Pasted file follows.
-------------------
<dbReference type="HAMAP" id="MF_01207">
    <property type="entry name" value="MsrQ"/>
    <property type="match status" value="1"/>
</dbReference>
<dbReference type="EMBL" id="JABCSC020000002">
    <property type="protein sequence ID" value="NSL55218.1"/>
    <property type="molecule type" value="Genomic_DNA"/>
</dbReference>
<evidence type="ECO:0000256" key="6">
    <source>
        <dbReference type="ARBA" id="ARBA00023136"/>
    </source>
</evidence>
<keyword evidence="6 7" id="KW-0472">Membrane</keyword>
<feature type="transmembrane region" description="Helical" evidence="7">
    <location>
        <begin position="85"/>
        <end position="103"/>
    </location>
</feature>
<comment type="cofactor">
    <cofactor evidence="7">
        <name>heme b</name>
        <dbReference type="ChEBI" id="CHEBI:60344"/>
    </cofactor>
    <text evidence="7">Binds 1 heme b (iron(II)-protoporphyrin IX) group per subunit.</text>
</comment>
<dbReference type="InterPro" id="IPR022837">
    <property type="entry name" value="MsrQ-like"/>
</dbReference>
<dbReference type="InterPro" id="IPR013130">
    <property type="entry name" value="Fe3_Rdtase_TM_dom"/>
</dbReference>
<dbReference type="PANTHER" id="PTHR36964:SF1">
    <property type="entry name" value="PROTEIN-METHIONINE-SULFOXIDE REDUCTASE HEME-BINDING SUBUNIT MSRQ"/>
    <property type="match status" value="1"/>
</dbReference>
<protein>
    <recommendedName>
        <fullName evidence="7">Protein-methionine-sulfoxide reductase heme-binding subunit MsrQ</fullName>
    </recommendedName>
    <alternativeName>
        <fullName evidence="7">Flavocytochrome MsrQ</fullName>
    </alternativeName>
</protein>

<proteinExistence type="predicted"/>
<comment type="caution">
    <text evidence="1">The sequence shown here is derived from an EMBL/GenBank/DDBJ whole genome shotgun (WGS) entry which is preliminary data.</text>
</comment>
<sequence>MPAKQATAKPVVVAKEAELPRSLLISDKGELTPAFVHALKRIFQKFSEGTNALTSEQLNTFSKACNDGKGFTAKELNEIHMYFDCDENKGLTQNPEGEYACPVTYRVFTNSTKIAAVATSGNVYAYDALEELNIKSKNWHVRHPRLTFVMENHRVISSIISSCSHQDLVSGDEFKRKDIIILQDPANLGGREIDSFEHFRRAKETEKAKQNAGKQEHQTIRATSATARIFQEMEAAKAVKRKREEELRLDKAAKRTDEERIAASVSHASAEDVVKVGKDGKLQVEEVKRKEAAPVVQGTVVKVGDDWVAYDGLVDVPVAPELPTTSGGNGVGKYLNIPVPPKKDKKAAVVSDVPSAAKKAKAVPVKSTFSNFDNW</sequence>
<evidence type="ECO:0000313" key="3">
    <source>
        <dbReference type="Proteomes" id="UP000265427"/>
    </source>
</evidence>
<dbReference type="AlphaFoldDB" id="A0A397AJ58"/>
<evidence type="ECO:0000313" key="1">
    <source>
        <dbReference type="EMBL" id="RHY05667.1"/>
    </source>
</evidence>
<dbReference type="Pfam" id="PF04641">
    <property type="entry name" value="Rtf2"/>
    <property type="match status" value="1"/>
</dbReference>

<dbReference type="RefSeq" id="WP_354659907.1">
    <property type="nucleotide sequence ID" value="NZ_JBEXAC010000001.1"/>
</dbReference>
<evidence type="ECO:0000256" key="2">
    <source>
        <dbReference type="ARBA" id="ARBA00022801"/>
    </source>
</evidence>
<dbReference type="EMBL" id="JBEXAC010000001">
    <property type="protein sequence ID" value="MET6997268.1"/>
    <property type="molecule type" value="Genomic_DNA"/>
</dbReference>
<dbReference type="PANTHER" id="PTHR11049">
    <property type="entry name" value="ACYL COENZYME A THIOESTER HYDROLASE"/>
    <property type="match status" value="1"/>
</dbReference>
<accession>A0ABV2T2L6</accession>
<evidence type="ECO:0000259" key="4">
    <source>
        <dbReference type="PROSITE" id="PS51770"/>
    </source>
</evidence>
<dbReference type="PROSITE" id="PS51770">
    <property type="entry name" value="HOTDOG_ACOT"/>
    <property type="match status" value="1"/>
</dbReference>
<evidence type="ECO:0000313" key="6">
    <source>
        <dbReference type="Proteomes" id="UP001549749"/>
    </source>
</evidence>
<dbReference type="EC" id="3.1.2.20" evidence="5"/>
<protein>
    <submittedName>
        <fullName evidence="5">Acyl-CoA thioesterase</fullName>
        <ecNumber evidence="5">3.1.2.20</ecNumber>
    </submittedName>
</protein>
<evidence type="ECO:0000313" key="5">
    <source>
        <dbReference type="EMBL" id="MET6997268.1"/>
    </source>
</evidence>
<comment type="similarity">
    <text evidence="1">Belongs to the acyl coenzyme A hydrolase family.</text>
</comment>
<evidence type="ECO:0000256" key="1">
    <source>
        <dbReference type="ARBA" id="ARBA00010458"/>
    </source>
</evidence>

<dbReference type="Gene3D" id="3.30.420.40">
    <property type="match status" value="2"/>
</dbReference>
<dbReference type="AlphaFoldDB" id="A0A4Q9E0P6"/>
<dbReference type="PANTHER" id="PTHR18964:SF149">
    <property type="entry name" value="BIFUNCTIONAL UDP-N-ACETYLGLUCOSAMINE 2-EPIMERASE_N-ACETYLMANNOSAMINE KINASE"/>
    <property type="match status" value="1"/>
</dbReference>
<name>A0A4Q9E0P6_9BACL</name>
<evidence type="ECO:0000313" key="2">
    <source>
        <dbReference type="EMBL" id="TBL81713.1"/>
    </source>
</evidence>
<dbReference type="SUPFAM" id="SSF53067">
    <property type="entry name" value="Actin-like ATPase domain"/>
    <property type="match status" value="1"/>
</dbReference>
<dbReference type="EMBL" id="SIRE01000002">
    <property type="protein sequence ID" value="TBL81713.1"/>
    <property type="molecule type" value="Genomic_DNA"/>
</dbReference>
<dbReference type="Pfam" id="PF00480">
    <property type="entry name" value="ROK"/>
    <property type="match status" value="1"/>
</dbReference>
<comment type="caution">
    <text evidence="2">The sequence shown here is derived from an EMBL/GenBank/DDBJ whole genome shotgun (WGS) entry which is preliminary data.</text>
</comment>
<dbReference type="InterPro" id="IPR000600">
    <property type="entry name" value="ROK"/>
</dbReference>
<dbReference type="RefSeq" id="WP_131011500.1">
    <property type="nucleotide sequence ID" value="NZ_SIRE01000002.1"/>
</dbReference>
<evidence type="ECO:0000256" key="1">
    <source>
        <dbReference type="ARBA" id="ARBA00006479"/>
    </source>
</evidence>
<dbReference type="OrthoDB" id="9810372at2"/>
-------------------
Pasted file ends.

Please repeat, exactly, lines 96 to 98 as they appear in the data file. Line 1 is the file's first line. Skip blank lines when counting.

</evidence>
<dbReference type="EC" id="3.1.2.20" evidence="5"/>
<protein>